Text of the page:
How many comedians can boast about being on The Tonight Show with Johnny Carson and on The Late Show with David Letterman numerous times?
How many people can say they were on both shows in the last week of each show’s final run?
How many people get phone calls from comedians like Steve Martin trying out their new jokes?
The answer to all three of these questions is Martin Short. As well, it seems safe to say that Mr. Short is one of Canada’s most famous comedic sons, having been in many successful movies and comedy shows over the years.
Short hit the stage at Club Regent to, in his words, “a sitting ovation.” He was moderately impressed. After explaining to the audience he is doing a solo show because no one wants to work with him, he walked into the crowd looking for three volunteers. As soon as he entered the audience he grabbed a lovely lady and kissed her.
Eventually he took his three victims, er um, volunteers up on stage, promptly gave them sombreros and coached them in the Three Amigos salute.
After playing with one of his guests and finding out he was a police officer, Short backed off and said that if he smelled anything funny up there it’s that guy, pointing to the hippy looking dude he pulled up on stage.
The Hamilton native then did a bit of a retrospective of his life. He talked about how he practiced his bits and routines in front of a mirror in the attic room above his parents house in Hamilton, Ontario.
He shared with the audience the inspiration for some of his now famous characters like the nerdy Ed Grimley. Apparently a high school acquaintance who was a photography buff would talk like that, ending phrases with “you know” and a giant smirk on his face.
Another character, The Defensive Lawyer, came about when Martin worked on Saturday Night Live and he was trying to come up with a new character. He was hanging out with friend Billy Crystal who suggested since he was always mimicking SNL‘s make up person’s defensive attitude, why not develop that.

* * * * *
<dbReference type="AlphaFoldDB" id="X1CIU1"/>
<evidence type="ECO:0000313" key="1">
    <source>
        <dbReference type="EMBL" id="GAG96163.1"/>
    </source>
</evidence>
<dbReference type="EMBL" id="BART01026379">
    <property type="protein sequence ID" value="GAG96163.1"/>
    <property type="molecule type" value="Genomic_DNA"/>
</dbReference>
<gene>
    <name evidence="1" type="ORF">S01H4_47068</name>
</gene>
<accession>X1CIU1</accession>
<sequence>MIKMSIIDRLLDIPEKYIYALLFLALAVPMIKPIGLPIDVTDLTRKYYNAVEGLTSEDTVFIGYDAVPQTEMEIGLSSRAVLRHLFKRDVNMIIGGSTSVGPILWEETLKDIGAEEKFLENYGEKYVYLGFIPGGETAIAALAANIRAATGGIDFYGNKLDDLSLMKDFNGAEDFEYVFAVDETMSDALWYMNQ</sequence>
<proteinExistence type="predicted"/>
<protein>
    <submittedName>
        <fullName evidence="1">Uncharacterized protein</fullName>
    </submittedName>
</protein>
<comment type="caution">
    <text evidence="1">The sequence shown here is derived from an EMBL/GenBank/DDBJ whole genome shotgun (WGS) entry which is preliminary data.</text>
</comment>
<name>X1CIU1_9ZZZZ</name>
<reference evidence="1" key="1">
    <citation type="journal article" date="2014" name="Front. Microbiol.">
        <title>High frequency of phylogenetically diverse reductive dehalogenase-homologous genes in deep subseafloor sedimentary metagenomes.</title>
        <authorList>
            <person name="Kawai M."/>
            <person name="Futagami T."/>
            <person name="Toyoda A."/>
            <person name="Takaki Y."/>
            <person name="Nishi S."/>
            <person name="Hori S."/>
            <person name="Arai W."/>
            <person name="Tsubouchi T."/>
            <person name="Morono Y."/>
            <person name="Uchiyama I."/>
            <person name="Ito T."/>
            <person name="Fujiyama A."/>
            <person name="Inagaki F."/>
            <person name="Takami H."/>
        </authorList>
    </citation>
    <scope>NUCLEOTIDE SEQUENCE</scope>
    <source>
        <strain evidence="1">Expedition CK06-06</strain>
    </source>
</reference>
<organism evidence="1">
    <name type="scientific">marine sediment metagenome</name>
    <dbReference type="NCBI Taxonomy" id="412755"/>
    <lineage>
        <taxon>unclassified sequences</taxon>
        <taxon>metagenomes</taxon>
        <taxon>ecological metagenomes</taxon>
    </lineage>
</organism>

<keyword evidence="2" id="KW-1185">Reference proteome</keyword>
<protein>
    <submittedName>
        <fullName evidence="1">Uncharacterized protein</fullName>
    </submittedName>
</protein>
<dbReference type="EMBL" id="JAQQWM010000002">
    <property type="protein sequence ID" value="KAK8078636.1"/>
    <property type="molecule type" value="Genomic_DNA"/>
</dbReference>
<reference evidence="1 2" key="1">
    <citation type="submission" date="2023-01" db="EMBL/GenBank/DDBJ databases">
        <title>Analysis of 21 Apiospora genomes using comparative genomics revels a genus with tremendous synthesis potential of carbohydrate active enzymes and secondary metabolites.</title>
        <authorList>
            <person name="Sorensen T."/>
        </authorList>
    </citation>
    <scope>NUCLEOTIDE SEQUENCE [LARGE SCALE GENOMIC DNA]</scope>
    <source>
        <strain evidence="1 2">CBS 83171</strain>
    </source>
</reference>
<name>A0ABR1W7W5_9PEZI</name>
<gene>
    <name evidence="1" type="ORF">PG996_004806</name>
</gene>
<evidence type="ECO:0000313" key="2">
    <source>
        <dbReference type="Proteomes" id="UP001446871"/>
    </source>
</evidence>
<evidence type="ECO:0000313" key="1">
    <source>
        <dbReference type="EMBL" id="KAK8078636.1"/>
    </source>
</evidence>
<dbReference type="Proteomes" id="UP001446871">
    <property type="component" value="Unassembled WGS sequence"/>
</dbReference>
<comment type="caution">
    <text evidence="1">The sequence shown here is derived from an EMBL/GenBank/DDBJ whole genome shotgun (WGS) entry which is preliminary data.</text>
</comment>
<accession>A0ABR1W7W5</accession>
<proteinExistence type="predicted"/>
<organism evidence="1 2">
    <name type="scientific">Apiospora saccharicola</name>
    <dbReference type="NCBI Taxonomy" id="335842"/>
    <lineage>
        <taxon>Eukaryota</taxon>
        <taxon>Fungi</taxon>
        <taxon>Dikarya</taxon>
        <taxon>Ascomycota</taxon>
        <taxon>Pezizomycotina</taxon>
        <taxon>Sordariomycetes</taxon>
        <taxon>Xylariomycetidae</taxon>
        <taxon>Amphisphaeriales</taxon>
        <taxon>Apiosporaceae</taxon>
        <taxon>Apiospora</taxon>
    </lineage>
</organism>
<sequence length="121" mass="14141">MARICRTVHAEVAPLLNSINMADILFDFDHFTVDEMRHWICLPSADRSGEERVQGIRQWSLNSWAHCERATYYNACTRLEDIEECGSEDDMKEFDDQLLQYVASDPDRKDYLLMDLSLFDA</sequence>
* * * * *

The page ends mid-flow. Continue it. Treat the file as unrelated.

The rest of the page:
Short created the character even though he wasn’t keen on the idea as he had to work with her and didn’t want to offend her.
She never realized he was mimicking her until another stagehand got drunk at a crew party and told her. Her reaction was a very defensive, “I know that, don’t you know I know that,” which turned out to be a trademark line of that character.
Earlier in the show, Short played a lounge lizard, getting up on the piano and stepping on the pianist’s fingers as he got on top.
Trying to figure out how to look cool and casual while on the piano, he looked at his striped socks wondering if they were some kind of fashion disaster.
In between his live bits on stage, video clips of his movies and Second City TV bits were shown on three video screens.
Three clips of the obnoxious talk show host Jiminy Glick interviewing Tom Hanks, Steve Martin and Jerry Seinfield had all three guests (again, the word guests, like volunteers, can be substituted with ‘victims’) cracking up to the hilarious Mr. Glick.
Then, the fleshy Jiminy Glick hit the stage in the flesh, where he introduced a true Winnipeg legend (“cause he told me to say that”), the Honourable Brian Bowman.
The Mayor was a good sport and had difficulty holding back the chuckles as his interviewer asked him some of the most embarrassing questions, like who of his running mates in the mayoral race had really bad hygiene.
Another video clip shown was Short’s hilarious take on the Olympic event Synchronized Swimming; a gag that could only come from the mind of someone whose goal in life is to make others laugh.
At the end of his set, Short got another ovation, this time of the standing kind, unlike the opening one.
He came back and shared a story about being at a party at Johnny Carson’s house where Frank Sinatra was a guest. After meeting old blue eyes, Carson encouraged Short to get up and sing one of the crooner’s songs, which he reluctantly did.
His encore at Club Regent included the song that he sang at Johnny Carson’s mansion that night.
All photos by Doug Kretchmer